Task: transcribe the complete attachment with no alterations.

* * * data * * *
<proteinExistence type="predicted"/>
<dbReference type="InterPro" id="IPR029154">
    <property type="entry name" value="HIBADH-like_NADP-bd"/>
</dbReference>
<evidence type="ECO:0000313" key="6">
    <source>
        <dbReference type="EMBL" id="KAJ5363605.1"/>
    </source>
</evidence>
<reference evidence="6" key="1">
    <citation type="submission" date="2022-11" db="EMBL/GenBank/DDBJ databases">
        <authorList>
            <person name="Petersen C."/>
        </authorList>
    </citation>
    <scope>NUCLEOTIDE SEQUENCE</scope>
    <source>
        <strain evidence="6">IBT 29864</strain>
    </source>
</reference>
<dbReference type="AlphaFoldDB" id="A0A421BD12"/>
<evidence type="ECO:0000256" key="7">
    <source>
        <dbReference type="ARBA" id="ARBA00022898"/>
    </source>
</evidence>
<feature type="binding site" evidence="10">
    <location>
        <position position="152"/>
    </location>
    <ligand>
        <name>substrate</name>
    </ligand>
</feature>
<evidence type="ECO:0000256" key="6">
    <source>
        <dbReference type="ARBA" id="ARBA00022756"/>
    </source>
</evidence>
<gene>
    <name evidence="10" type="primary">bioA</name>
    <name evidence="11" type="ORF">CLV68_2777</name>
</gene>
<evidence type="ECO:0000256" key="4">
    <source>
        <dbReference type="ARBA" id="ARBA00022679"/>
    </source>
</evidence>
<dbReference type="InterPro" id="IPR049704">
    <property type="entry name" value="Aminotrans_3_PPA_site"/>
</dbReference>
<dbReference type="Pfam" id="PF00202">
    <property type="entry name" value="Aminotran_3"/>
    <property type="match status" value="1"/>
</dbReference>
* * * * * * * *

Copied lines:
<proteinExistence type="predicted"/>
<dbReference type="InterPro" id="IPR029154">
    <property type="entry name" value="HIBADH-like_NADP-bd"/>
</dbReference>
<evidence type="ECO:0000313" key="6">
    <source>
        <dbReference type="EMBL" id="KAJ5363605.1"/>
    </source>
</evidence>
<reference evidence="6" key="1">
    <citation type="submission" date="2022-11" db="EMBL/GenBank/DDBJ databases">
        <authorList>
            <person name="Petersen C."/>
        </authorList>
    </citation>
    <scope>NUCLEOTIDE SEQUENCE</scope>
    <source>
        <strain evidence="6">IBT 29864</strain>
    </source>
</reference>
<dbReference type="AlphaFoldDB" id="A0A421BD12"/>
<evidence type="ECO:0000256" key="7">
    <source>
        <dbReference type="ARBA" id="ARBA00022898"/>
    </source>
</evidence>
<feature type="binding site" evidence="10">
    <location>
        <position position="152"/>
    </location>
    <ligand>
        <name>substrate</name>
    </ligand>
</feature>
<evidence type="ECO:0000256" key="6">
    <source>
        <dbReference type="ARBA" id="ARBA00022756"/>
    </source>
</evidence>
<gene>
    <name evidence="10" type="primary">bioA</name>
    <name evidence="11" type="ORF">CLV68_2777</name>
</gene>
<evidence type="ECO:0000256" key="4">
    <source>
        <dbReference type="ARBA" id="ARBA00022679"/>
    </source>
</evidence>
<dbReference type="InterPro" id="IPR049704">
    <property type="entry name" value="Aminotrans_3_PPA_site"/>
</dbReference>
<dbReference type="Pfam" id="PF00202">
    <property type="entry name" value="Aminotran_3"/>
    <property type="match status" value="1"/>
</dbReference>